Nominet, the profit with a purpose company responsible for running the .UK namespace, has today released the 2019 annual summary of domain name disputes brought before its award-winning Dispute Resolution Service (DRS), which allows .UK disputes to be settled efficiently and cost-effectively.
The total number of domain names that were subject to DRS Complaints in 2019 was 801, which represents just 0.007% of the domain names on the register. Just under half of the complaints (47%) in 2019 resulted in a domain transfer, similar to 2018 by comparison (49%).
Brands such as Facebook Technologies, LLC, WhatsApp, Inc., Pret A Manger (Europe) Limited and Tyrrells Potato Crisps Ltd used the DRS in 2019. Others included Pierre Balmain SA, Groupon Inc, Superdry plc, eBay, Inc., Volvo Trademark Holding Aktiebolag (AB), Goodwood Estate Company Ltd, The Football Association of Wales Trust and Taunton Angling Association.
The year saw a small increase in the number of disputes resolved with the domain name being voluntarily transferred to the Complainant by the Respondent upon receipt of the complaint. There was also a decrease in the number of complaints resolved through mediation, down from 93 cases to 90. Of the complaints made in 2019, three Expert decisions have been appealed, with one appeal ongoing, compared to just one appeal made the previous year. Overall, in response to the end of the Right of Registration period, there was an initial small increase in related disputes, but these have since subsided.
The complaint was made by eBay Inc and Gumtree.com Limited, and the Respondent provides an online selling platform. The Respondent claimed that the domain name is derived from a well known ‘minced oath’ from Yorkshire in the north of England.
The Expert agreed that ebuygumm.co.uk “contains at most a faint allusion to the Complainants’ trade marks”, but was not the sort of thing that an internet user looking for either eBay Inc or Gumtree.com Limited would enter in error. Outcome: No Action
The Complainant was Pierre Balmain SA, the renowned Paris fashion house. They had used the DRS in 2012 with regards to balmain.co.uk, with a No Action decision being upheld by an appeal panel. The balmain.uk domain name was registered 30 seconds after being made available after a Right of Registration reservation expired, and a web site containing sponsored links relating to fashion soon appeared. This materially distinguished the facts of the cases, with the shorter .uk domain name being awarded to Pierre Balmain SA this time round.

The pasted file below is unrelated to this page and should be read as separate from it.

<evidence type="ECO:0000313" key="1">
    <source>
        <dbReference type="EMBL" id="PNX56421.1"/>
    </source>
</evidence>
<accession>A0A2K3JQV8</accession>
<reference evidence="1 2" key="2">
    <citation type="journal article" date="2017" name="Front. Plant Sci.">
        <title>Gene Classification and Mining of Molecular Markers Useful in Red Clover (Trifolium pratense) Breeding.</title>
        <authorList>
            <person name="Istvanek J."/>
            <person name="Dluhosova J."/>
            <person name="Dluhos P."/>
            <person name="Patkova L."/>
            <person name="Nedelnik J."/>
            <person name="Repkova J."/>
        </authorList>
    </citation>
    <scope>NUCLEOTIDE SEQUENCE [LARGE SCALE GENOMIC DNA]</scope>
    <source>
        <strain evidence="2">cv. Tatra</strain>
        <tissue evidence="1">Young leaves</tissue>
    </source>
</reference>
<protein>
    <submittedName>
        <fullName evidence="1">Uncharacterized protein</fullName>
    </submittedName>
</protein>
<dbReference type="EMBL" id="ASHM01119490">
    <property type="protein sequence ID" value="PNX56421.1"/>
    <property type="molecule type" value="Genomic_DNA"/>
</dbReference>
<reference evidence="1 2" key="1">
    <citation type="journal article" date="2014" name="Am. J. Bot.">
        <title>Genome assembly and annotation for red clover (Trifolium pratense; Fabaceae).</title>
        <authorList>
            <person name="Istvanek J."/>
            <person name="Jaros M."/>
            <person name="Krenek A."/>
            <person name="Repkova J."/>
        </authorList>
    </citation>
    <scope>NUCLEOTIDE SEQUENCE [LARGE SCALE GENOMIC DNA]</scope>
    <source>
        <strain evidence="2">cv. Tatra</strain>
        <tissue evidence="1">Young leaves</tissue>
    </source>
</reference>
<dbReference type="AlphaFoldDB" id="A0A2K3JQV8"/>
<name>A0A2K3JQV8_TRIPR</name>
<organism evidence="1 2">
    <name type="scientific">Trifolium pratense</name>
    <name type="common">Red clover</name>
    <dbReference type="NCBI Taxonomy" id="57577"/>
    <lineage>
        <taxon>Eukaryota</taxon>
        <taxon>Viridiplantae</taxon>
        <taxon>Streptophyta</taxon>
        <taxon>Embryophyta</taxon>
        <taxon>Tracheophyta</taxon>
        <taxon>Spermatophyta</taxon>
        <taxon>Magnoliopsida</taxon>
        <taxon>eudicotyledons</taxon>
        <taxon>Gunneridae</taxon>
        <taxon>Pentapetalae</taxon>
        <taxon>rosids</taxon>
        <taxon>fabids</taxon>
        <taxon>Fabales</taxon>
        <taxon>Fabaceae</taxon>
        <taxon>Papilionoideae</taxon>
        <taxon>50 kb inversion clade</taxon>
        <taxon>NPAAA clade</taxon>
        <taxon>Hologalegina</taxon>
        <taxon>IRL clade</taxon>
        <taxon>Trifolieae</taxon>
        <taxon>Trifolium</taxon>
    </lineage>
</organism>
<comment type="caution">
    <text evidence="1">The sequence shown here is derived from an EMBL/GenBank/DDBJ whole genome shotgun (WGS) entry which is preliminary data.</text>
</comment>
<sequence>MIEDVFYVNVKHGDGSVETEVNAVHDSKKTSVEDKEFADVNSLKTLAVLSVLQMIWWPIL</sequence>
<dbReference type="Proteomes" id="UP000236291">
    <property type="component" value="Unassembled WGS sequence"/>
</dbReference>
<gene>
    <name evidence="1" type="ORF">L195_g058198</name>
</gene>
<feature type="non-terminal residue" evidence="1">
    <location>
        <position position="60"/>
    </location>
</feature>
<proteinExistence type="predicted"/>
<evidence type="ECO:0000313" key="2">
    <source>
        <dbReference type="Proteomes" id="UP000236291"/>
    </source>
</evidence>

The domain name had been registered by a member of the Taunton Angling Association between 2000 and 2019, when it was cancelled. As is often the case, it was then re-registered within 24 hours.
Taunton Angling Association then decided that in fact they did want to retain the name. Luckily for them the Respondent only made contact with an offer to sell the domain name after their Response deadline had passed, and a Summary Decision had awarded the transfer.
The Complainant was Groupon Inc, the global e-commerce marketplace. This domain name was registered within 25 seconds of being made available after a Right of Registration expired. The Expert agreed that the Respondent’s use of the domain name constituted unfair disruption of Complainant’s business when it was used to redirect internet users to a commercial website selling various beauty, fashion, health, grooming and lifestyle products.
- In 2019 there were three appeals. Two have been successful in overturning the original decision (one each for No Action and Transfer). One appeal is still ongoing.
- The most common industries for Complainants were Retail (10), Food, Beverages & Restaurants (9), Internet (9), Banking & Finance (8), Automotive (6), and Fashion (5).
- The year saw cases bought by Complainants from 26 different countries, led by the UK (511) followed by the US (46) and France (21), followed by Spain (6)
- Respondents were widely dispersed, coming from 41 different countries in 2019. The UK continues to lead with 585 Respondents, with the US second (47) and China third (12).